The Evil That Good Undo

I was such a naif back then, unworldly caught up unintentionally and unexpectedly in the deep and dark underworld of dogfighting.  I'd never heard of terms like 'bait dogs' until that day when Melissa and I pulled them out of that nightmare just as a group of men came out of a nearby trailer to stop us.  

We tore outta there with all of the pitpups in a cardboard box and momma in my lap and I think my middle finger found its way out the window though I may be glorifying it a bit.  

Miles later, Melissa explained to me that we weren't rescuing dogs in distress - we were stealing them.  Dogs bought and sold like slave trade for the sole purpose of fighting for entertainment.  I had a lot of questions but they weren't going to be answered that day. Maybe they still haven't been.  

How can one steal a life trying to protect it?  How can one even claim ownership to a life?  

In the Merchant of Venice, Shakespeare wrote, 'To do a great right, do a little wrong.'

I'm nothing of a Shakespearean quote but I could not let a great wrong go unrighted.  


YBD's Notes 1:  Part 2 of A Tale of Two Towns Coming up - Malvern PA.  Spending time at Hope Veterinary Specialists this weekend.  Or Sweaty Tom's pits.  

YBD's Notes 2:  All of the pitbull puppies we rescued that day found homes.  

YBD's Notes 3:  Thanks Melissa

Thursday, February 20, 2014

The Circle Just

The other day I posted on Facebook about winding things down in New England in preparation for Walk 2 and that moving on isn't the hardest part for an adventurer, it's the leaving behind.  But that's only mostly right.  


Ironically enough this was the first restaurant I ate at in North Conway NH with our dear friends Donna & Larry and it was where we ended up Wednesday night.  

That's them with their niece, Christina, and Jim the ball busting bartender that makes the waitstaff at Dick's Last Resort look like Disney workers. He's a good kid and infinitely entertaining though he makes girly drinks.  

I had hoped to get some exercise up in the White Mountains and man did my wish come true though not like I anticipated.  The accumulation of snow and ice was so steep on their driveway Larry drove his plow into the bank not once but twice and we had to dig it out both times.  

Heck I'm just a simple man from Texas and I started to think this is some strange sport up here.... Some folks down south canoodle catfish, some wrestle gators, but up here drive your truck in the ditch then dig it out.  I was ready to break out the Foreman Grill and the Brats and beer.  


Sea Glass

When I spent my first week in Newport this past year, Valerie convinced me to go to Fort Adams for what seemed like picking up trash.   I'm all about beautifying the world we live in but it was brutal cold and dowsing wet sand didn't seem like a productive use of my time.  Even after I uncovered a handful or two I still didn't get it.  

Some fellas at a frat party in Australia, say, threw beer bottles in the ocean decades ago and I'm collecting the shards.  Still, there was something storied I found in the sea glass and their ill-lustered beauty.  I made a bracelet for Valerie in memory of her Max out of them to thank her for hosting the fuzzybutts and I this past year.  But it wasn't easy.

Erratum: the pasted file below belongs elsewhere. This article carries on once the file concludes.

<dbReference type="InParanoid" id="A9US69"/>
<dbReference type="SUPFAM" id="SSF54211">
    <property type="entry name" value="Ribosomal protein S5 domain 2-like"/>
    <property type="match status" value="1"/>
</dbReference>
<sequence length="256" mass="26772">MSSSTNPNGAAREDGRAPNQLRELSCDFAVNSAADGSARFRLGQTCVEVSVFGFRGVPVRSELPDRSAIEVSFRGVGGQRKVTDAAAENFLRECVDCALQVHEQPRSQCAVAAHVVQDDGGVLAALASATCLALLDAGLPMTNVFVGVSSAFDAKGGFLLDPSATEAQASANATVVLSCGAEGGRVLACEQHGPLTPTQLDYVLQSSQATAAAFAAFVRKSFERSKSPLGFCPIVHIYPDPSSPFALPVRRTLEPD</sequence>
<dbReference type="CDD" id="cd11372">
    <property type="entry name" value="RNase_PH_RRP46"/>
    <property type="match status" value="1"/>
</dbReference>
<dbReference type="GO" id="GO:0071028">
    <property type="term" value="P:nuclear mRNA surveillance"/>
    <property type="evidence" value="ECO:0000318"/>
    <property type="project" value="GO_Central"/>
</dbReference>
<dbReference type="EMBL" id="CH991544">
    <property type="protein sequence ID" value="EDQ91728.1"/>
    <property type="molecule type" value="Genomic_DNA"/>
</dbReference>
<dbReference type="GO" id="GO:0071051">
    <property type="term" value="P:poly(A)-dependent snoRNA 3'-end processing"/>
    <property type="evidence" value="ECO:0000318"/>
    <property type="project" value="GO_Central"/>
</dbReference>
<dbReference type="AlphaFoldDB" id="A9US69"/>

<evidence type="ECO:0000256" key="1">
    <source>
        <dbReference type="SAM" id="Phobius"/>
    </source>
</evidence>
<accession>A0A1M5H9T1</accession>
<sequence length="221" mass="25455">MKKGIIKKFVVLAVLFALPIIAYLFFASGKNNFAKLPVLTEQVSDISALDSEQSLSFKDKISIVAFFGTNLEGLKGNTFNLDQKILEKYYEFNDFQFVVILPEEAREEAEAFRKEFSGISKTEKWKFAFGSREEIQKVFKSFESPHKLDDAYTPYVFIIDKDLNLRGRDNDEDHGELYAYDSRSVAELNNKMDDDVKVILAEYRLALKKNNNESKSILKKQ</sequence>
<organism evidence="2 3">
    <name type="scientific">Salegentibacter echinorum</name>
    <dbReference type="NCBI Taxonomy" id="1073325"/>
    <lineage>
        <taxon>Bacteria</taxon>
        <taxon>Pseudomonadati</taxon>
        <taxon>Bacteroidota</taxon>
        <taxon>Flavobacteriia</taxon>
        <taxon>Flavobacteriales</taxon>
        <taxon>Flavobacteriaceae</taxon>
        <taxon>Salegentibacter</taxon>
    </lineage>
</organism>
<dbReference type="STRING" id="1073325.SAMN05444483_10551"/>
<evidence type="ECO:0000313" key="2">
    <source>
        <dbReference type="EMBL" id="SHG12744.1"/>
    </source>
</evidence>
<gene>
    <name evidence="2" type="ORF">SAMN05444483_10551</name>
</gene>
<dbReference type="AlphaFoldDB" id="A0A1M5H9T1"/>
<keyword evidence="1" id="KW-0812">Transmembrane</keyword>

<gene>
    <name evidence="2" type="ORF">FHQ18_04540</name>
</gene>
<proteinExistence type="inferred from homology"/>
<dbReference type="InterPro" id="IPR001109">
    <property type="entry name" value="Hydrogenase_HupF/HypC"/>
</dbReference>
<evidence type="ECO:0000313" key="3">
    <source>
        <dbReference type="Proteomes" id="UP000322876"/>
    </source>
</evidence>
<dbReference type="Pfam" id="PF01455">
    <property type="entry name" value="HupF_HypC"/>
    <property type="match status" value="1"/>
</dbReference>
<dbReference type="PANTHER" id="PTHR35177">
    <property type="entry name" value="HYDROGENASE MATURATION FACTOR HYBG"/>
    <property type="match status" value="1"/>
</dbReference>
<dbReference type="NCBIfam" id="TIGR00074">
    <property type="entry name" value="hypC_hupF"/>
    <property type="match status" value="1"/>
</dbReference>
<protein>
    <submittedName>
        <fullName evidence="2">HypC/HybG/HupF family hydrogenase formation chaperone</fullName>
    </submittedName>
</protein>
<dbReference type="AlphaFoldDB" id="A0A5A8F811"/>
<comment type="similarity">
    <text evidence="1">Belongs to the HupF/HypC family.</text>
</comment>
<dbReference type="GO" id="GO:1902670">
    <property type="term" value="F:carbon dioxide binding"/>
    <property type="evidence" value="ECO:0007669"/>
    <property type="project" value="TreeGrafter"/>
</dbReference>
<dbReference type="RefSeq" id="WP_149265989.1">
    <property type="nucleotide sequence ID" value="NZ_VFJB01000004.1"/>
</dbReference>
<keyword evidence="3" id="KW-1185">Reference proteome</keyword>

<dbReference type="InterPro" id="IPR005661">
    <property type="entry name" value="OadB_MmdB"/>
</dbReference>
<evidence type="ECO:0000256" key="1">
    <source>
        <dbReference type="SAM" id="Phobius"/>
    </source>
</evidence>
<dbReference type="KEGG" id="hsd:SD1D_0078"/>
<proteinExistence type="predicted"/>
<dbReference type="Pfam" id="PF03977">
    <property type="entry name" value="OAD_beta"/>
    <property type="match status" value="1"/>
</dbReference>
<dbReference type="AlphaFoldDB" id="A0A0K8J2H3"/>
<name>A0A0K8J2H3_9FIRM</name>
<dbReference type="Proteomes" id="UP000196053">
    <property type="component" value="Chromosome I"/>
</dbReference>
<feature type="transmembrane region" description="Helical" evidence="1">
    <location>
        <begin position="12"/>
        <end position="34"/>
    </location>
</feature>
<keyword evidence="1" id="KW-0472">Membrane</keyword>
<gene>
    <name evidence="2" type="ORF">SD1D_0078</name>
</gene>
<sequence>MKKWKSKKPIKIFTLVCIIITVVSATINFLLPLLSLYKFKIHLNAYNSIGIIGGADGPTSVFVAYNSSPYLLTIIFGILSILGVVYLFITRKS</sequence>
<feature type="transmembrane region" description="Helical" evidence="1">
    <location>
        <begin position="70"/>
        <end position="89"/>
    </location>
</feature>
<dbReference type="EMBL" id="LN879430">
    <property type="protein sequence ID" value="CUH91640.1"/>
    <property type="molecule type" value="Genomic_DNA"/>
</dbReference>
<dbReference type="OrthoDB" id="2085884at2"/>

Six drill bits later and two deep puncture wounds to my thumb, I finally figured it out and finished it tonight.  


We've had a warm and wonderful send off as we start heading down south tomorrow and god willing, the three of us will all be back up here in November. But it's more than just moving on and leaving behind.  It's that you can't travel with.  


YBD's Notes 1: I've been inviting a few friends and colleagues to come out to the west coast and walk with us if even for a week.  I think it'll make the experience that much fuller and richer...

YBD's Notes 2:  Andre the Frikkin Giant.  Really?  

Friday, February 14, 2014

Love Is

Since Murphy, Buddy, Pete, and a whole host of other mates of mine died from cancer since walk 1 ended, I think most of what I've written since has come from pain and loss.  But today, I write about what love is....

Love is Brotherhood (and sisterhood though only boys allowed in our tent)

Love is serving the Almighty Lint Brush

Love is sharing Maine lobster with a salivating mate even when you don't want to

Love is a sandy tequila sunrise with El Guapo (pistola in hand)

Love is a Long Island field of lavender that you wish everyone can experience

Love is friends you meet momentarily but their impression remains for a lifetime.  (And love is for men in kilts - ello luv - u look lively in a skirt)

Love is a bonfire and a flask of B&B after snowshoeing in the mountains

Love is being at sea

Love is when you're lost at sea

Love is even when unrequited

But love, true love, is eternal.

Love Is.

Happy Valentine's Day.

Thursday, February 13, 2014

THE RIPPLE: The Glory and The Grind

As I spoke about in a previous vignette about how if we weren't tested that first two weeks on walk 1, it's doubtful we would've made it.  That may seem counter-intuitive to some.  

You see most people will look for any reason to fail at things and they have a whole litany of excuses to justify it.  

A few, however, search for that one way, any way, to succeed.  It may take months.  Or years to find it but they do.  


We were trekking the Rails-Trails to DC in 2009 and I met a man who stopped us for a conversation for the 'who, when, why, and what about the walk'.  I answered as honestly as I could about our mission and our cause and his hapless almost helpless response was, 'You know, I'd love to do something like that.  But I have a family and a job and responsibilities.'

I suppressed the great growl within and merely responded, 'What makes you think that I don't?'  


I've met many people on our travels that would've, should've, and could've embarked on a grand adventure, traversed the AT, or climbed K2, and though I'm no scholar on the matter, my best guess is that why they didn't or why they did and failed can be reduced down to one simple phrase.  


Colin Fletcher, the Godfather of modern backpacking wrote that within two weeks of an adventure, you'd know if you were going to succeed or fail.  I read his books before the launch of Walk 1 and they were only academic to me at the time.